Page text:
St. Paul is poised to enact some of the toughest tobacco restrictions in the nation. The City Council on Wednesday will introduce a new ordinance that would set a $10 minimum price on a pack of cigarettes and ban coupons and other discounts at retail outlets, among other things.
City Council member Nelsie Yang said it's about public health.
"It's about healing our communities and taking it back,” she said. “You know, putting it back into the hands of people, and allowing them to decide, do they want a community that revolves around health and safety and so much more? The answer is yes."
A sponsor of the new ordinance, Yang said that despite legal and regulatory action, she thinks tobacco companies are still improperly targeting children, people of color and low-income communities. She said she simply wants to make it as difficult as possible to start smoking, vaping and chewing and have more reason than ever to stop.
Besides the price regulations, the new ordinance will also gradually cut back on the number of tobacco retail licenses in the city and mandate a half-mile separation for tobacco retailers, which could further restrict outlets.
Anti-tobacco activists say there is some precedent for the new regulations: New York City has a per-pack minimum price, now $13. And Providence, R.I., bans tobacco discounts.
Jeanne Weigum, president of the St. Paul-based Association of Nonsmokers-Minnesota, which helped draft the city's proposed ordinance, said the per-pack minimum is actually lower than some current retail prices, and probably should be higher in St. Paul.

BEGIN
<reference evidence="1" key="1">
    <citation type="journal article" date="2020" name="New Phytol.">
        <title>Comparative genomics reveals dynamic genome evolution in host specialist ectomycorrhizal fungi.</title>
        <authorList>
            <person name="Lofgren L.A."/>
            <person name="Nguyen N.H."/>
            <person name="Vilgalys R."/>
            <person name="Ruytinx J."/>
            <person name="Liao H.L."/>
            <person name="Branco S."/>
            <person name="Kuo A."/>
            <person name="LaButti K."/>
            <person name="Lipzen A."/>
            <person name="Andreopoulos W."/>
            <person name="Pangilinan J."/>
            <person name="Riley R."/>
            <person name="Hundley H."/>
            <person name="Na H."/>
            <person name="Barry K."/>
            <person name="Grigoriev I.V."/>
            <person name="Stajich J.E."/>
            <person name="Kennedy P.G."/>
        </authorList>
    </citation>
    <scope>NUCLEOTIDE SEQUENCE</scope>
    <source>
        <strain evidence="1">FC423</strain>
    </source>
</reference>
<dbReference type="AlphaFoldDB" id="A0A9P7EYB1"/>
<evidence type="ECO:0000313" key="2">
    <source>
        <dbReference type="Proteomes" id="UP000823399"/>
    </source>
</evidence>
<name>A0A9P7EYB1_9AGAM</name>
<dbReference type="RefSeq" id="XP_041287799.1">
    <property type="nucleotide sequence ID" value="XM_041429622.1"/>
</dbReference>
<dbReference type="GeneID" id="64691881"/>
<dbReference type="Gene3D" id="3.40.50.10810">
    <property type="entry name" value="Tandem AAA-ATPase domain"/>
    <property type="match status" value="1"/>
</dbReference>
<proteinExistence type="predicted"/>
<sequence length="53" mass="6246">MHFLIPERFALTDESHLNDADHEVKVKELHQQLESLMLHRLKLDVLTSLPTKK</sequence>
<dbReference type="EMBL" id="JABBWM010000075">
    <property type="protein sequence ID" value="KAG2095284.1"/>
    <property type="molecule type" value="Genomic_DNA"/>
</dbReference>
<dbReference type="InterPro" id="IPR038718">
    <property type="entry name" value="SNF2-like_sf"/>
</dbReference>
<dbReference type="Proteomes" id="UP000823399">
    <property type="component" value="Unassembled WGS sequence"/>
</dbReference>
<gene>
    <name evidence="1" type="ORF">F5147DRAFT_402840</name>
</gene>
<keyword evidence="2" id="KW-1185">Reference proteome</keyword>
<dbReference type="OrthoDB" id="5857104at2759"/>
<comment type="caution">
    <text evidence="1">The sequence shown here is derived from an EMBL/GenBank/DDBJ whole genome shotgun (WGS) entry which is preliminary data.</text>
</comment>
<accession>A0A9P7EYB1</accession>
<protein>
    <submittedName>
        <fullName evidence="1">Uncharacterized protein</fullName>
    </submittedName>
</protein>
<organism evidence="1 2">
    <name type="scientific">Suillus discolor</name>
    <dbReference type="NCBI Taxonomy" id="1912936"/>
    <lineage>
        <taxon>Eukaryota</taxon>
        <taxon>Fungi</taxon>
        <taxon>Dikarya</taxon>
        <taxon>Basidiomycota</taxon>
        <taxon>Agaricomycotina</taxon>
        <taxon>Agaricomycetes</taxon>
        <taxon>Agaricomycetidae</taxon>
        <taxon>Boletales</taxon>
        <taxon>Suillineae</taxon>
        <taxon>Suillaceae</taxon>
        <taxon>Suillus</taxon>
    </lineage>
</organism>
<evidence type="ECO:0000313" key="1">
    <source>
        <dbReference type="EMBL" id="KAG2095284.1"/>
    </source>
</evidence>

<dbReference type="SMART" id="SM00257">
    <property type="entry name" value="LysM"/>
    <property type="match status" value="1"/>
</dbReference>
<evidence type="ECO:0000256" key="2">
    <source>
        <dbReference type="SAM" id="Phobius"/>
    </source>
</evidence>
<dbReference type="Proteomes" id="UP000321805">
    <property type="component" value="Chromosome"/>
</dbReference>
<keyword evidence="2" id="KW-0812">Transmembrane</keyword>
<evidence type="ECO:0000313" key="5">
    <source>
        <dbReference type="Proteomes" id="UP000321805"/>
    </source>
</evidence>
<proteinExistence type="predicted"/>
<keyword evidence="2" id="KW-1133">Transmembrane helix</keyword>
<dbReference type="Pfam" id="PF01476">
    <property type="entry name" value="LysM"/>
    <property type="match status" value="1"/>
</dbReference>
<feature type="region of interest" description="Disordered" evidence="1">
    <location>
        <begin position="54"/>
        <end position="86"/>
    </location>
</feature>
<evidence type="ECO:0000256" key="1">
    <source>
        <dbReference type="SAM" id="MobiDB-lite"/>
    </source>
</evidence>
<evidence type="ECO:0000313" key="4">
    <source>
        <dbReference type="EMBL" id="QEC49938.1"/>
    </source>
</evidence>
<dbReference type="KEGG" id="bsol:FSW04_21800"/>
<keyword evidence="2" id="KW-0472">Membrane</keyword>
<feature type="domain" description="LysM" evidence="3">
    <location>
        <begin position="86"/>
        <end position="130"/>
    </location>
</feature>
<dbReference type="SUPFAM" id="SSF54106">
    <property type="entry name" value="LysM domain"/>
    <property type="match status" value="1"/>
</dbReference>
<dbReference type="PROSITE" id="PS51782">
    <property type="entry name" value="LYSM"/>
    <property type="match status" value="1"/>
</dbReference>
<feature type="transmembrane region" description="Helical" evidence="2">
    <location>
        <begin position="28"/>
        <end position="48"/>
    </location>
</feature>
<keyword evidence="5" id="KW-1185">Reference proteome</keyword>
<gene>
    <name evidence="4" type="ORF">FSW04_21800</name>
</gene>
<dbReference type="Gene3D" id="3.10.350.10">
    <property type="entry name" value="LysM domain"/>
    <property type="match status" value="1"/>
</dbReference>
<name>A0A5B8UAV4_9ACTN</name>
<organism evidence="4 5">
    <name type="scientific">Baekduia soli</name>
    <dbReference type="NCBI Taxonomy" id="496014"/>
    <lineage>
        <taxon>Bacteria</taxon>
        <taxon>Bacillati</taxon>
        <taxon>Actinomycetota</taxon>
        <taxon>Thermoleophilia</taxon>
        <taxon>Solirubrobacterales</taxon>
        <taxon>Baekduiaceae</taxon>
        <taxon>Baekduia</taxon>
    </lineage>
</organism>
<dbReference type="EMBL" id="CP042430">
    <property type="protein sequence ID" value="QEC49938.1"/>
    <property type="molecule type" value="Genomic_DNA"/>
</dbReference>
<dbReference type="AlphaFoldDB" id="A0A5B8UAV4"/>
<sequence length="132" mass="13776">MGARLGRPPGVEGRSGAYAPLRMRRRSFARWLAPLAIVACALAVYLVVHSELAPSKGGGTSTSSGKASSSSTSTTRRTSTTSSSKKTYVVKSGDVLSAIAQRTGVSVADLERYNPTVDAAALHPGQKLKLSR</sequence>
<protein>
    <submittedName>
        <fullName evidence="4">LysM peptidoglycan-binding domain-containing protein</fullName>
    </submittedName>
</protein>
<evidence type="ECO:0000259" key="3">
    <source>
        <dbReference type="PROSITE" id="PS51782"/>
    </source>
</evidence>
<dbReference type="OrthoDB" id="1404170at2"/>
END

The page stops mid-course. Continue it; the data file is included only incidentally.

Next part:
Cigarette smoking is already dropping among Minnesotans, and has declined mostly sharply among teens in Minnesota in recent years. Occasional use is down from nearly a third of high school students in 2000 to about 3 percent in the most recent state Health Department survey.
But about 1 in 5 now report occasional e-cigarette use.
Weigum said St. Paul's no-discount ordinance is aimed at vaping liquids, e-cigarettes and kids.
"Vaping erased literally two decades of gains we had made,” she said. “I think we're edging our way back. I think the regulations that have been put in with T-21, some of the flavoring restrictions, are starting to reverse it."
Weigum said the minimum pack price and no-coupon policy will give St. Paul some of the most far-reaching tobacco regulations in the country. She hopes it will spread, like the city's first attempt at a smoking ban in bars.
The ordinance includes other measures: Fines for underage sale would grow from $200 to $500 for first offense and up to $2,000 for a third offense. Also, liquor stores would no longer be able to sell menthol cigarettes.
For retailers — including many small businesses — it's another speed bump on the road to making a living, according to Minnesota Retailers Association President Bruce Nustad.
"I think there's just a bit of a feeling that there's a little bit of a piling on relative to consumers and retailers in St. Paul right now,” he said. “The city has asked retailers to make a lot of sacrifices. You look at sick and safe leave, you look at minimum wage. All these things, and they might be the right ideas, but it feels like this isn't the best time for that kind of a far-reaching tobacco ordinance."
But it looks like it will happen: the new ordinance gets a first reading at City Hall Wednesday, and a public hearing on Oct. 20. All seven City Council members have already signed on as co-sponsors.
That means an Oct. 27 vote is likely a foregone conclusion — although the real question will be if any other cities follow St. Paul's lead, as they did in 2004 when it implemented an indoor smoking ban.
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